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The UK Information Commissioner has decided to penalize Sony for the infamous PlayStation Network hack of 2011 which saw millions of users get affected.
The UK Information Commissioner’s office announced today that it will levy a hefty fine of £250,000, or about $395,000, for the infamous 2011 data breach, more commonly referred to as the 'PSN Hack'.
“There’s no disguising that this is a business that should have known better. It is a company that trades on its technical expertise, and there’s no doubt in my mind that they had access to both the technical knowledge and the resources to keep this information safe, said David Smith, Deputy Commissioner and Director of Data Protection in a statement. “The penalty we’ve issued today is clearly substantial, but we make no apologies for that. The case is one of the most serious ever reported to us. It directly affected a huge number of consumers, and at the very least put them at risk of identity theft.”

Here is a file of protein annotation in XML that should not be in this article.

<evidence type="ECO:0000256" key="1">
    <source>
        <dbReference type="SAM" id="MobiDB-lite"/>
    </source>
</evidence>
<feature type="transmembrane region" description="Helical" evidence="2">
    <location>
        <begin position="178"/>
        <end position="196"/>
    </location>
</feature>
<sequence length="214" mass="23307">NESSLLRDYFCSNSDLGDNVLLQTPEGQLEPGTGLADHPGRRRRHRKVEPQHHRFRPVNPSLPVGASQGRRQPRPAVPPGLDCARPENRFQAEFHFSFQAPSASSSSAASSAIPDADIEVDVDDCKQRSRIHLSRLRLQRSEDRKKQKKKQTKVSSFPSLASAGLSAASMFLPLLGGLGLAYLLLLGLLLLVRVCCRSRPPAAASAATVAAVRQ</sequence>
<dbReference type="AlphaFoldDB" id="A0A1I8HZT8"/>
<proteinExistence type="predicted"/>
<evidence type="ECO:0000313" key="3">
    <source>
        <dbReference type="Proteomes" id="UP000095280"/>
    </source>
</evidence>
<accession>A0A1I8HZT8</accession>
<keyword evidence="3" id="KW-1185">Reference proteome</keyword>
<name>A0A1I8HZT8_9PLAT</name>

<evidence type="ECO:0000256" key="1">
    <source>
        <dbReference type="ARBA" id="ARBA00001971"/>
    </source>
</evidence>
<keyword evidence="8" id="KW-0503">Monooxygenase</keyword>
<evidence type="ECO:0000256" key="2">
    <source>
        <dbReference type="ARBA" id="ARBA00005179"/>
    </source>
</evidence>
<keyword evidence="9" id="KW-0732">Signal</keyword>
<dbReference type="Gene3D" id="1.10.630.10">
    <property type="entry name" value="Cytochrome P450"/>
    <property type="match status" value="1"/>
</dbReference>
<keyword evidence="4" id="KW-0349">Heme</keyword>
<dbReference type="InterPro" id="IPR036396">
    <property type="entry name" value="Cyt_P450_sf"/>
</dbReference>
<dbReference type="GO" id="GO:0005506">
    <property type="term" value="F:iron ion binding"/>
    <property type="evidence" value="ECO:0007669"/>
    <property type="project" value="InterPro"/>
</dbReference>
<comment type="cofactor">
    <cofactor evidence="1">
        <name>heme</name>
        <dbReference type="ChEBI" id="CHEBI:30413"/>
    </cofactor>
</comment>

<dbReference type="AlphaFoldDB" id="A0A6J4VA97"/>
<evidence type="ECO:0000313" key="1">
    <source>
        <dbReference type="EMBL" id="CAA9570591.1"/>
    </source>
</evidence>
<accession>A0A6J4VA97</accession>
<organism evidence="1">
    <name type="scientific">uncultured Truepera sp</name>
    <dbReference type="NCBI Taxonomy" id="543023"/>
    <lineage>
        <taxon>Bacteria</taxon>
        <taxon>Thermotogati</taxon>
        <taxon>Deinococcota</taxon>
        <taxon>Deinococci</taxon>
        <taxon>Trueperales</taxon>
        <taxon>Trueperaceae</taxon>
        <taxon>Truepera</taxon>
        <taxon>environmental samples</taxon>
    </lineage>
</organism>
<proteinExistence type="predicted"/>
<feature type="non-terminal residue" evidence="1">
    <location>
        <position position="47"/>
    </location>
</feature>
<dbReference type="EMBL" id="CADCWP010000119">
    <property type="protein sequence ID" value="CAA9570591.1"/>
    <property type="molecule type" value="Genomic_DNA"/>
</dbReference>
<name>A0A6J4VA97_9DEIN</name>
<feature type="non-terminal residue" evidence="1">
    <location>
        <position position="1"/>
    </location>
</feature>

The fine has been levied on Sony for the incident back in 2011 where their PlayStation Network was subject to repeated hacks, eventually causing Sony to pull the entire network offline for 3 weeks. However, the hackers did manage to siphon off account information for millions of users, including personal information and credit card details.
It is believed that the hack was initiated as a form of backlash against Sony for not only going after George Hotz, also known as GeoHotz, for hacking the PS3, but also failing to acknowledge that their servers had any vulnerability. Sony repeatedly assured its customers that the PSN could not be breached, despite being hacked several times. It was only after evidence of users information being leaked was made public that Sony decided to take PSN down for a thorough forensic sweep. However, by the time Sony took PSN down, it was too late as too many user accounts had been breached and too many personal details leaked.
The fine being levied on Sony is definitely steep, but it does set a strong example for other companies that offer online subscriptions to ensure that the protection of user information should be at the top of their list.